Since the Education for All Handicapped Children Act was passed in 1975, schools have been required to provide children with disabilities a free appropriate public education (FAPE) in the least restrictive environment (LRE). LRE is another key principle of the Individuals with Disabilities Education Act (IDEA) and an integral part of the IDEA's FAPE guarantee.
The conceptual core of IDEA’s LRE provisions is located at §300.114(a) (2), which appears below. Additional provisions continue through §300.120.
LRE Provisions: §300.114(a)(2).
(2) Each public agency must ensure that -
This provision is included in rule 3301-51-09(B)(2) of the Administrative Code.
As IDEA has been reauthorized, its LRE principles have been further bolstered and supported. The 1997 amendments to IDEA made progressive changes by helping to ensure children with disabilities access to the general education curriculum. That reauthorization first introduced IEP requirements with direct connections to general education, such as including a general education teacher on the IEP team and requiring an explanation in the IEP of the extent, if any, to which a child will not participate in the regular class and nonacademic activities with children who do not have disabilities.
IDEA’s LRE provisions clearly state a strong preference for educating children with disabilities in regular education environments. In fact, a child’s placement in the general education classroom is the first option the IEP team must consider when determining where a child with a disability will receive his or her special education and related services.
To decide that question, however, the IEP team must make an individualized inquiry into the possible range of supplementary aids and services that are needed to satisfactorily educate the child in the general education environment. If the IEP team determines that the child can be adequately educated in that environment, then general education placement is the LRE for that child.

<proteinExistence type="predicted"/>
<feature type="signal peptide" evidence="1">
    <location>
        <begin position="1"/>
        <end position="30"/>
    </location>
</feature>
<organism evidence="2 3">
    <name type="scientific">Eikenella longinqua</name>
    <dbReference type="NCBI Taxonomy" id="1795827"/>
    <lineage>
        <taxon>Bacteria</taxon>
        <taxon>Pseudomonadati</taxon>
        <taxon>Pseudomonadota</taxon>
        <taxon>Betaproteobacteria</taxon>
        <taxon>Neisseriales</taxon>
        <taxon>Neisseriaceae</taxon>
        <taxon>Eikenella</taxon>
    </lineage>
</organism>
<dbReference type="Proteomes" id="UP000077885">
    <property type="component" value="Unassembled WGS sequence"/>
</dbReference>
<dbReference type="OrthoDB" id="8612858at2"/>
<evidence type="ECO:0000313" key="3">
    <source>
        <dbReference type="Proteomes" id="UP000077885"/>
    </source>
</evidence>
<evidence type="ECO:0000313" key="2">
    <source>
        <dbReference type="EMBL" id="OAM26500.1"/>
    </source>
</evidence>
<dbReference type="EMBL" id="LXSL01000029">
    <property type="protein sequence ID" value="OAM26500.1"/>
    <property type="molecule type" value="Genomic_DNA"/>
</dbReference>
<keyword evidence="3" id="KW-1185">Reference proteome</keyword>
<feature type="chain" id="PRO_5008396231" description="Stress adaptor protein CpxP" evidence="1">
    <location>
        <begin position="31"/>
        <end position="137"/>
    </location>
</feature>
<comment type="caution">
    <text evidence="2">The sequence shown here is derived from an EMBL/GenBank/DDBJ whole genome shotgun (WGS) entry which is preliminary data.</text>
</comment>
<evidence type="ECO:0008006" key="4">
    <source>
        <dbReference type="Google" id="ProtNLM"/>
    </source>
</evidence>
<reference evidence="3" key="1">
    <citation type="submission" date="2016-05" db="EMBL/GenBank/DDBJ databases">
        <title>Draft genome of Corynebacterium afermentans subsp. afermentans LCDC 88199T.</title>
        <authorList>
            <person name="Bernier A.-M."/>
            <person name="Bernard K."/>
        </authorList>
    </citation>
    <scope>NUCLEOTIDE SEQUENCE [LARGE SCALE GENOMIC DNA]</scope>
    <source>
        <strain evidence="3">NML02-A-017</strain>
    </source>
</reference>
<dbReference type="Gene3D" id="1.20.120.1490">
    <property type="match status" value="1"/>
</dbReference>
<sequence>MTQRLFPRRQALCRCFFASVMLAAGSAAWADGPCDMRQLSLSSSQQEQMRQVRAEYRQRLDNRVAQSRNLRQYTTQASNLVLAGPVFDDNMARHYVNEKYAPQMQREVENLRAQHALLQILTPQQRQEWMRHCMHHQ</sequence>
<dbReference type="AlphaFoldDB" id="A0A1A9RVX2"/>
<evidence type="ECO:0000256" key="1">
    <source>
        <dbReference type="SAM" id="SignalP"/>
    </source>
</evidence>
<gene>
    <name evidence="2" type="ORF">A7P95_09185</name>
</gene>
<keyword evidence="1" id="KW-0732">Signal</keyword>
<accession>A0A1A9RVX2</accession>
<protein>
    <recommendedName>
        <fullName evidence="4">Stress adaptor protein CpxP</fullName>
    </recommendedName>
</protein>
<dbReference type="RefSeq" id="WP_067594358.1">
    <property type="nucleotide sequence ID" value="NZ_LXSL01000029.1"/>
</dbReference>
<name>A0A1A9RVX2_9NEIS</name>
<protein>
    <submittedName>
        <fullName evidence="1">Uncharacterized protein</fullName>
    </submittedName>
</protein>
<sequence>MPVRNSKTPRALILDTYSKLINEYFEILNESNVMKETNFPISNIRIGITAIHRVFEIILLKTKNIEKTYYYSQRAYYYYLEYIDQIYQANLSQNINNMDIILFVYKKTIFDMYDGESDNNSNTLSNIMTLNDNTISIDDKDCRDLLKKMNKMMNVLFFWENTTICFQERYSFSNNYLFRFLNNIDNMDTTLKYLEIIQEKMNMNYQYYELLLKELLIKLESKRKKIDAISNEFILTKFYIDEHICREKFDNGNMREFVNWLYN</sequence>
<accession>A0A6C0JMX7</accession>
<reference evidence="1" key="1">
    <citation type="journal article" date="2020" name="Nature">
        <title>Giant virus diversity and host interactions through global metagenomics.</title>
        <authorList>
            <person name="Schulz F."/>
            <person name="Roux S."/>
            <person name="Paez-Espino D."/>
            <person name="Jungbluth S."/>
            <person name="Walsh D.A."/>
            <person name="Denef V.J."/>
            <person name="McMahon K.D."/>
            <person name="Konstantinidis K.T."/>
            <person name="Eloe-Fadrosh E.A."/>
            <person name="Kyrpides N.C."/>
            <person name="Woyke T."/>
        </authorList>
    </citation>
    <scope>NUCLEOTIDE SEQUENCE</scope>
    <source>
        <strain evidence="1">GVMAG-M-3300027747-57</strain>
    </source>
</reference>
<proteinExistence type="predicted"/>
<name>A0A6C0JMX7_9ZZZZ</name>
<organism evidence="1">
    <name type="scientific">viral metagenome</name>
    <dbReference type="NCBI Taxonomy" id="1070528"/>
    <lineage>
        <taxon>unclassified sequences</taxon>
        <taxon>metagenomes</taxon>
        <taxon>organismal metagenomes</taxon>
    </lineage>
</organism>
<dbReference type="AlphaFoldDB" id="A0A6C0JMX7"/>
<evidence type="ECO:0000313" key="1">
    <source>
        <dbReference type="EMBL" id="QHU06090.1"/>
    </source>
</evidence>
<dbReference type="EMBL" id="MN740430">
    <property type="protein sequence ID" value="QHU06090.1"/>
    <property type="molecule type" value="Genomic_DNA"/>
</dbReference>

However, the IEP team may determine that the child cannot be educated satisfactorily in the general education classroom, even when supplementary aids and services are provided. An alternative placement must then be considered. Accordingly, IDEA requires school systems to ensure that a "continuum of alternative placements" is available to meet the needs of children with disabilities for special education and related services.
Although a school district is not responsible for ensuring that every school building in the district can provide all the special education and related services necessary for all types and severities of disabilities (Federal Register, August 14, 2006, pg. 46588), the school district is responsible for having the full continuum of options available. If an option is not available in the district and the LRE of a child with disability indicates that placement, the school district must either create the placement, alter an existing one or send the child to another public or private placement that meets the child’s needs. If the school district puts a child in another public or private placement, the cost of that placement is paid by the school district.